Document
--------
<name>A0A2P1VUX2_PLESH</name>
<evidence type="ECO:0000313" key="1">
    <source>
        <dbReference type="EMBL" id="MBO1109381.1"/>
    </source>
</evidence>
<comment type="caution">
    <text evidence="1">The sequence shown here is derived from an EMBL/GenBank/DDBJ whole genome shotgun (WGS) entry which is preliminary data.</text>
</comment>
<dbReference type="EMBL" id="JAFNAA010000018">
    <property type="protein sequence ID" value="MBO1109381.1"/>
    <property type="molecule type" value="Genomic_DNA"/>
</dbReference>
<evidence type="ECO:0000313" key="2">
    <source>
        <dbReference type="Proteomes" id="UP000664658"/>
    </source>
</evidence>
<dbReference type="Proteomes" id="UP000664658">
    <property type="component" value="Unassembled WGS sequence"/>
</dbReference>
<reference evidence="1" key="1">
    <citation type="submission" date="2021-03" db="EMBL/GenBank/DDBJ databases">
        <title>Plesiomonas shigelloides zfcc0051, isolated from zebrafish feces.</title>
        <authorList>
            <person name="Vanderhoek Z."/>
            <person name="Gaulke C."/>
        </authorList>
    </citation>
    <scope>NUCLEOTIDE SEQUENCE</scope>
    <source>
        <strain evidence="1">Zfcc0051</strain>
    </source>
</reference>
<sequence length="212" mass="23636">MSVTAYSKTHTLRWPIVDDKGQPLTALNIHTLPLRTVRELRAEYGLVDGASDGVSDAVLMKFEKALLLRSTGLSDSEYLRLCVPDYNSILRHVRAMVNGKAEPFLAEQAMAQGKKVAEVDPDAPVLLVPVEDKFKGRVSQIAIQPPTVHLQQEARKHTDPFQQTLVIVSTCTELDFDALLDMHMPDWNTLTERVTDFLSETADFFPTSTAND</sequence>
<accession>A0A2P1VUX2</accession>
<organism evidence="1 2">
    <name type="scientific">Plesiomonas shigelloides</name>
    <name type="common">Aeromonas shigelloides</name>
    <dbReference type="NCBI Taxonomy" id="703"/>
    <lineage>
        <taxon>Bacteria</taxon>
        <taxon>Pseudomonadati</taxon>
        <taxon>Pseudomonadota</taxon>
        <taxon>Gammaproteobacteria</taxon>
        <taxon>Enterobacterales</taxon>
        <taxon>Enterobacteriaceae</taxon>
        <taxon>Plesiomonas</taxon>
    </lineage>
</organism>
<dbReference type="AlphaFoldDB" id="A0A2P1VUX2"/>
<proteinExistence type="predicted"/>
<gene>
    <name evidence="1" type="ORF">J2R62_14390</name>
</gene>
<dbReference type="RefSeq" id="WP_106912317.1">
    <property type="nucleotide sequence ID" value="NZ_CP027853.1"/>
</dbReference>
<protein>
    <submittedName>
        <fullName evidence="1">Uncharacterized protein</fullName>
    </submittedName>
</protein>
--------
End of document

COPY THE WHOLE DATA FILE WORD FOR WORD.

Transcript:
<name>A0A2P1VUX2_PLESH</name>
<evidence type="ECO:0000313" key="1">
    <source>
        <dbReference type="EMBL" id="MBO1109381.1"/>
    </source>
</evidence>
<comment type="caution">
    <text evidence="1">The sequence shown here is derived from an EMBL/GenBank/DDBJ whole genome shotgun (WGS) entry which is preliminary data.</text>
</comment>
<dbReference type="EMBL" id="JAFNAA010000018">
    <property type="protein sequence ID" value="MBO1109381.1"/>
    <property type="molecule type" value="Genomic_DNA"/>
</dbReference>
<evidence type="ECO:0000313" key="2">
    <source>
        <dbReference type="Proteomes" id="UP000664658"/>
    </source>
</evidence>
<dbReference type="Proteomes" id="UP000664658">
    <property type="component" value="Unassembled WGS sequence"/>
</dbReference>
<reference evidence="1" key="1">
    <citation type="submission" date="2021-03" db="EMBL/GenBank/DDBJ databases">
        <title>Plesiomonas shigelloides zfcc0051, isolated from zebrafish feces.</title>
        <authorList>
            <person name="Vanderhoek Z."/>
            <person name="Gaulke C."/>
        </authorList>
    </citation>
    <scope>NUCLEOTIDE SEQUENCE</scope>
    <source>
        <strain evidence="1">Zfcc0051</strain>
    </source>
</reference>
<sequence length="212" mass="23636">MSVTAYSKTHTLRWPIVDDKGQPLTALNIHTLPLRTVRELRAEYGLVDGASDGVSDAVLMKFEKALLLRSTGLSDSEYLRLCVPDYNSILRHVRAMVNGKAEPFLAEQAMAQGKKVAEVDPDAPVLLVPVEDKFKGRVSQIAIQPPTVHLQQEARKHTDPFQQTLVIVSTCTELDFDALLDMHMPDWNTLTERVTDFLSETADFFPTSTAND</sequence>
<accession>A0A2P1VUX2</accession>
<organism evidence="1 2">
    <name type="scientific">Plesiomonas shigelloides</name>
    <name type="common">Aeromonas shigelloides</name>
    <dbReference type="NCBI Taxonomy" id="703"/>
    <lineage>
        <taxon>Bacteria</taxon>
        <taxon>Pseudomonadati</taxon>
        <taxon>Pseudomonadota</taxon>
        <taxon>Gammaproteobacteria</taxon>
        <taxon>Enterobacterales</taxon>
        <taxon>Enterobacteriaceae</taxon>
        <taxon>Plesiomonas</taxon>
    </lineage>
</organism>
<dbReference type="AlphaFoldDB" id="A0A2P1VUX2"/>
<proteinExistence type="predicted"/>
<gene>
    <name evidence="1" type="ORF">J2R62_14390</name>
</gene>
<dbReference type="RefSeq" id="WP_106912317.1">
    <property type="nucleotide sequence ID" value="NZ_CP027853.1"/>
</dbReference>
<protein>
    <submittedName>
        <fullName evidence="1">Uncharacterized protein</fullName>
    </submittedName>
</protein>